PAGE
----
What are the applications of binary trees?


I am wondering what the particular applications of binary trees are. Could you give some real examples?

7/12/2014 8:19:22 PM

Accepted Answer

To squabble about the performance of binary-trees is meaningless - they are not a data structure, but a family of data structures, all with different performance characteristics. While it is true that unbalanced binary trees perform much worse than self-balancing binary trees for searching, there are many binary trees (such as binary tries) for which "balancing" has no meaning.

Applications of binary trees

  • Binary Search Tree - Used in many search applications where data is constantly entering/leaving, such as the map and set objects in many languages' libraries.
  • Binary Space Partition - Used in almost every 3D video game to determine what objects need to be rendered.
  • Binary Tries - Used in almost every high-bandwidth router for storing router-tables.
  • Hash Trees - used in p2p programs and specialized image-signatures in which a hash needs to be verified, but the whole file is not available.
  • Heaps - Used in implementing efficient priority-queues, which in turn are used for scheduling processes in many operating systems, Quality-of-Service in routers, and A* (path-finding algorithm used in AI applications, including robotics and video games). Also used in heap-sort.
  • Huffman Coding Tree (Chip Uni) - used in compression algorithms, such as those used by the .jpeg and .mp3 file-formats.
  • GGM Trees - Used in cryptographic applications to generate a tree of pseudo-random numbers.
  • Syntax Tree - Constructed by compilers and (implicitly) calculators to parse expressions.
  • Treap - Randomized data structure used in wireless networking and memory allocation.
  • T-tree - Though most databases use some form of B-tree to store data on the drive, databases which keep all (most) their data in memory often use T-trees to do so.

The reason that binary trees are used more often than n-ary trees for searching is that n-ary trees are more complex, but usually provide no real speed advantage.

In a (balanced) binary tree with m nodes, moving from one level to the next requires one comparison, and there are log_2(m) levels, for a total of log_2(m) comparisons.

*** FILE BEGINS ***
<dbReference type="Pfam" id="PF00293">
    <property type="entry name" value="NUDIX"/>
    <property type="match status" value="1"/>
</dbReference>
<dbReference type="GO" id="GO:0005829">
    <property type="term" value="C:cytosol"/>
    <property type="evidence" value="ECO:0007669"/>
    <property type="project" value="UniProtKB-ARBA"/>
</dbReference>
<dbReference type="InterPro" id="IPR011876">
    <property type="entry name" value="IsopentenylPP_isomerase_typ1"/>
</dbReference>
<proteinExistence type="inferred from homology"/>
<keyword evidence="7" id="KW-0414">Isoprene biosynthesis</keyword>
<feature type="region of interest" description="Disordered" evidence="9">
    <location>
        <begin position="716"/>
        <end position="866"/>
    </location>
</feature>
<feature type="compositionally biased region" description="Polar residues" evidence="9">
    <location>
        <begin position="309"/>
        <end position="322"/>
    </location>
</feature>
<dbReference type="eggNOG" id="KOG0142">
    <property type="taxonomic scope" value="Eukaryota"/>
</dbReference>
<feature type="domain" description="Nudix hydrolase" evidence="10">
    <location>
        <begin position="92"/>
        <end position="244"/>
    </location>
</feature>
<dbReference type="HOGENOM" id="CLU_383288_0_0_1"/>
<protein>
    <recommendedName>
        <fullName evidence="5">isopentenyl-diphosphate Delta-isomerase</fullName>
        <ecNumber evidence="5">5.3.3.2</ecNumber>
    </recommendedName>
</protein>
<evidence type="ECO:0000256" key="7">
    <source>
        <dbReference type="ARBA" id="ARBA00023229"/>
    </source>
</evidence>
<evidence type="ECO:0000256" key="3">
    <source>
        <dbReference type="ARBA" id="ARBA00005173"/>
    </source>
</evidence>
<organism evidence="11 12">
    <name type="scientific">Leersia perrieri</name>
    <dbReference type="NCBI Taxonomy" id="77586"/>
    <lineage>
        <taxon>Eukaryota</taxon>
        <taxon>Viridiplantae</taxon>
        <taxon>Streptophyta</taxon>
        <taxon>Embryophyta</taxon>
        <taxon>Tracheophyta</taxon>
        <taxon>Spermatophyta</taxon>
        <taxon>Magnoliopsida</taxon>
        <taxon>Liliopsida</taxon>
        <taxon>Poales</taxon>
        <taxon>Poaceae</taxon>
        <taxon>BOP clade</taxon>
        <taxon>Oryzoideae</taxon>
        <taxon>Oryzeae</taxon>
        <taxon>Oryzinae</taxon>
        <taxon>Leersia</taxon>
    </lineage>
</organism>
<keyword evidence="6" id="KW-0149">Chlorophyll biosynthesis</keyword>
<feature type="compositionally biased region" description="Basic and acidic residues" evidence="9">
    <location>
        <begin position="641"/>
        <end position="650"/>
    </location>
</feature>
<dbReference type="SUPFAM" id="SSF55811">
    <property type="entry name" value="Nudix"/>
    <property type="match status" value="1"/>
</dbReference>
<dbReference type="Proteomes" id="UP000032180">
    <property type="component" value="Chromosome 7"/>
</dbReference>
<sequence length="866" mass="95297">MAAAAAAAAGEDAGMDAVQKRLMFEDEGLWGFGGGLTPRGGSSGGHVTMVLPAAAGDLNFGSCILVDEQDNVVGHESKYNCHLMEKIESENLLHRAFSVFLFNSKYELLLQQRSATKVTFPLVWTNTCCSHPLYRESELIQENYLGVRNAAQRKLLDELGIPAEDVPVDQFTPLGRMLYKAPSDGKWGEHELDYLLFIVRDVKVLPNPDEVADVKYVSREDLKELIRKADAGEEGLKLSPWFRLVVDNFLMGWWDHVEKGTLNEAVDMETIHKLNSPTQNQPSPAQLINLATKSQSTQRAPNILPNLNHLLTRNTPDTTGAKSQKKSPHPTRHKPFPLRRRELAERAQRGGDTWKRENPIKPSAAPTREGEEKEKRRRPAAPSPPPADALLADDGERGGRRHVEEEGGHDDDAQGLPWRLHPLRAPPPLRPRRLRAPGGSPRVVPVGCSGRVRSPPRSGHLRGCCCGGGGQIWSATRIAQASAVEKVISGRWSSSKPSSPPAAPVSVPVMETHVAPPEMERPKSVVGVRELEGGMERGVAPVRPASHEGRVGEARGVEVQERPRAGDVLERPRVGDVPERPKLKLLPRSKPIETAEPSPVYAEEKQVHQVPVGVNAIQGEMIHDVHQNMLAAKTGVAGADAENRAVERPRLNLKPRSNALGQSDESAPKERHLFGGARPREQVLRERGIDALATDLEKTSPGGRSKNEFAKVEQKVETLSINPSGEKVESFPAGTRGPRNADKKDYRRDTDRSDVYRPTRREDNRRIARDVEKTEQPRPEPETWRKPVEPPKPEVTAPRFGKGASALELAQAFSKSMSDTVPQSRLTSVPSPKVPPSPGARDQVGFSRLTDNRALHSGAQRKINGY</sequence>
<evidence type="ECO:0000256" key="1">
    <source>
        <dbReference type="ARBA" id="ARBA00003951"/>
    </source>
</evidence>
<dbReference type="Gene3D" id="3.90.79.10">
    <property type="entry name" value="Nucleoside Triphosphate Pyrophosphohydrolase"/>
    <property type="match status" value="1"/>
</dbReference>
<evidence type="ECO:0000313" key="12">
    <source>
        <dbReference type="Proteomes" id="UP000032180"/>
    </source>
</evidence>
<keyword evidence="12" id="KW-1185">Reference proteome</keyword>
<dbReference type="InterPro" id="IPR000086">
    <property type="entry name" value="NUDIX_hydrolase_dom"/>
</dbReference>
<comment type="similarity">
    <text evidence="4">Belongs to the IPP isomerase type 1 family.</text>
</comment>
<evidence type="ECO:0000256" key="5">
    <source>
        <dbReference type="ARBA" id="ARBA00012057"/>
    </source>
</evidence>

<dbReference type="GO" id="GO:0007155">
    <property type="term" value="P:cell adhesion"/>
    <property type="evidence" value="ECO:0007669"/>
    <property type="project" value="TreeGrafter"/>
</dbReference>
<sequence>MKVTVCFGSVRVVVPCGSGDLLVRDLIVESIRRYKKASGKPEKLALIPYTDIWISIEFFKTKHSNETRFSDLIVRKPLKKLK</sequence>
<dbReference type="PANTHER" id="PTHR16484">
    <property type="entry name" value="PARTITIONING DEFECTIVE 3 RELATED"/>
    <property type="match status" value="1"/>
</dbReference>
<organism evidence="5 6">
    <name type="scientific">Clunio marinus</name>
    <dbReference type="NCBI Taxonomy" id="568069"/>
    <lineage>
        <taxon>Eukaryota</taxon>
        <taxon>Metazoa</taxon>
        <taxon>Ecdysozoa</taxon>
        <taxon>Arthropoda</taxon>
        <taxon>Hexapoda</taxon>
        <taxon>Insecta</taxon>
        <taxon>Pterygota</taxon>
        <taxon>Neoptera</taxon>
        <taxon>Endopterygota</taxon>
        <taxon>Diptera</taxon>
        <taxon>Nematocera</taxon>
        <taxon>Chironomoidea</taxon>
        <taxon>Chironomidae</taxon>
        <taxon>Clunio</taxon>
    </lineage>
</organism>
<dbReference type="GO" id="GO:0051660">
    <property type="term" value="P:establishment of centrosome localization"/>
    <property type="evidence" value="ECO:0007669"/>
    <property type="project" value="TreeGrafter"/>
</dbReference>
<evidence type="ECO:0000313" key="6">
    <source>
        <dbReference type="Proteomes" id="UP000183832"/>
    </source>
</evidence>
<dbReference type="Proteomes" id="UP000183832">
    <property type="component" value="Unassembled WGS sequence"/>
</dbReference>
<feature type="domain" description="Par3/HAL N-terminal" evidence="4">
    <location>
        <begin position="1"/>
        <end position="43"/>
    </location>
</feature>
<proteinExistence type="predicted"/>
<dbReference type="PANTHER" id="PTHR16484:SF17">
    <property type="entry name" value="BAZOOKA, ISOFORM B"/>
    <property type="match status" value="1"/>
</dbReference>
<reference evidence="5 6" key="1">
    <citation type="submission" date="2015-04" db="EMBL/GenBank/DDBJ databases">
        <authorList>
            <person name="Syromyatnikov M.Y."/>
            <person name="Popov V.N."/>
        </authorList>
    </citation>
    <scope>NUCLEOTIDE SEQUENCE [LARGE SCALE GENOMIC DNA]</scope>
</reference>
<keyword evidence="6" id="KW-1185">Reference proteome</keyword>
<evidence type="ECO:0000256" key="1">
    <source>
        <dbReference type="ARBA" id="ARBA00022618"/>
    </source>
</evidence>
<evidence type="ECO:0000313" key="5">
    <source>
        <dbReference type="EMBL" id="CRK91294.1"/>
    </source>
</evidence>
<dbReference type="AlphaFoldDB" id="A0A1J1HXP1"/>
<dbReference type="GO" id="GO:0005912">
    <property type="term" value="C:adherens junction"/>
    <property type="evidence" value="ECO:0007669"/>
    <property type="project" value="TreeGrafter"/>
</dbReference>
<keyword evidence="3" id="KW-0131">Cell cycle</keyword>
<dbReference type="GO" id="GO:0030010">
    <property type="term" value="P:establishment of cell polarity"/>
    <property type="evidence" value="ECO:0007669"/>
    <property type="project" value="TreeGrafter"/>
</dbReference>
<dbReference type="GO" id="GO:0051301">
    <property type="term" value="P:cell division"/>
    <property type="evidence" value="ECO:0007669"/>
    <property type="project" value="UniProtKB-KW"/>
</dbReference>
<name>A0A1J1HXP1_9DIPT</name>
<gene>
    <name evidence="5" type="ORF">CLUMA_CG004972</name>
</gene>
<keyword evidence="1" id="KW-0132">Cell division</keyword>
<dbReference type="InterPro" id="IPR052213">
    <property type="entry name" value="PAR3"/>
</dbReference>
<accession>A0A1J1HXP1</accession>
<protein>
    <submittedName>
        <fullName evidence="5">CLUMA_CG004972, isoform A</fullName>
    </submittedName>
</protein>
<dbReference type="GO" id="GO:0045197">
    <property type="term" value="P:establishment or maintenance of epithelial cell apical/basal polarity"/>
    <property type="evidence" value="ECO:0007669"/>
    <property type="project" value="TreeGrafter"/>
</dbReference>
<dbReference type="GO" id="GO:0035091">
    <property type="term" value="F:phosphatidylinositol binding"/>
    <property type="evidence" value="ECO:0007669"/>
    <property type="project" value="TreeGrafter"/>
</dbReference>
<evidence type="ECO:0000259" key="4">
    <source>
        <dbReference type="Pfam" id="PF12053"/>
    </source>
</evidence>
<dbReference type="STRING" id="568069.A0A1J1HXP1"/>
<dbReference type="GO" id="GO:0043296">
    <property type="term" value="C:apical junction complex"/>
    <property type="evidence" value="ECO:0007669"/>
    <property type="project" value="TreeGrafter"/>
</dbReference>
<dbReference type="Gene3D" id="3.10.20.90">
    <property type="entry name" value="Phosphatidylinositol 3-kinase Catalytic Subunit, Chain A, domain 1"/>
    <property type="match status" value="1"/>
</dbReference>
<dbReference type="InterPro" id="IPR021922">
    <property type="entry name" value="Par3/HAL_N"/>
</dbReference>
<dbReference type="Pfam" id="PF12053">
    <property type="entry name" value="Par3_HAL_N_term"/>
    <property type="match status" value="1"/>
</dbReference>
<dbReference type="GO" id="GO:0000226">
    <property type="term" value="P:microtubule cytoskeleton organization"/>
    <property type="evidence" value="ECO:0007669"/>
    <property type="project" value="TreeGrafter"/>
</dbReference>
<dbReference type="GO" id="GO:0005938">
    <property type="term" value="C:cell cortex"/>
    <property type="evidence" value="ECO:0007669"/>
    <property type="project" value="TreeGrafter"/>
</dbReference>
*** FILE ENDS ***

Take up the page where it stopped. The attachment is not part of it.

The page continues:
In contrast, an n-ary tree will require log_2(n) comparisons (using a binary search) to move to the next level. Since there are log_n(m) total levels, the search will require log_2(n)*log_n(m) = log_2(m) comparisons total. So, though n-ary trees are more complex, they provide no advantage in terms of total comparisons necessary.

(However, n-ary trees are still useful in niche-situations. The examples that come immediately to mind are quad-trees and other space-partitioning trees, where divisioning space using only two nodes per level would make the logic unnecessarily complex; and B-trees used in many databases, where the limiting factor is not how many comparisons are done at each level but how many nodes can be loaded from the hard-drive at once)

5/23/2017 11:54:59 AM

The organization of Morse code is a binary tree.




A binary tree is a tree data structure in which each node has at most two child nodes, usually distinguished as "left" and "right". Nodes with children are parent nodes, and child nodes may contain references to their parents. Outside the tree, there is often a reference to the "root" node (the ancestor of all nodes), if it exists. Any node in the data structure can be reached by starting at root node and repeatedly following references to either the left or right child. In a binary tree a degree of every node is maximum two.

Binary Tree

Binary trees are useful, because as you can see in the picture, if you want to find any node in the tree, you only have to look a maximum of 6 times. If you wanted to search for node 24, for example, you would start at the root.

  • The root has a value of 31, which is greater than 24, so you go to the left node.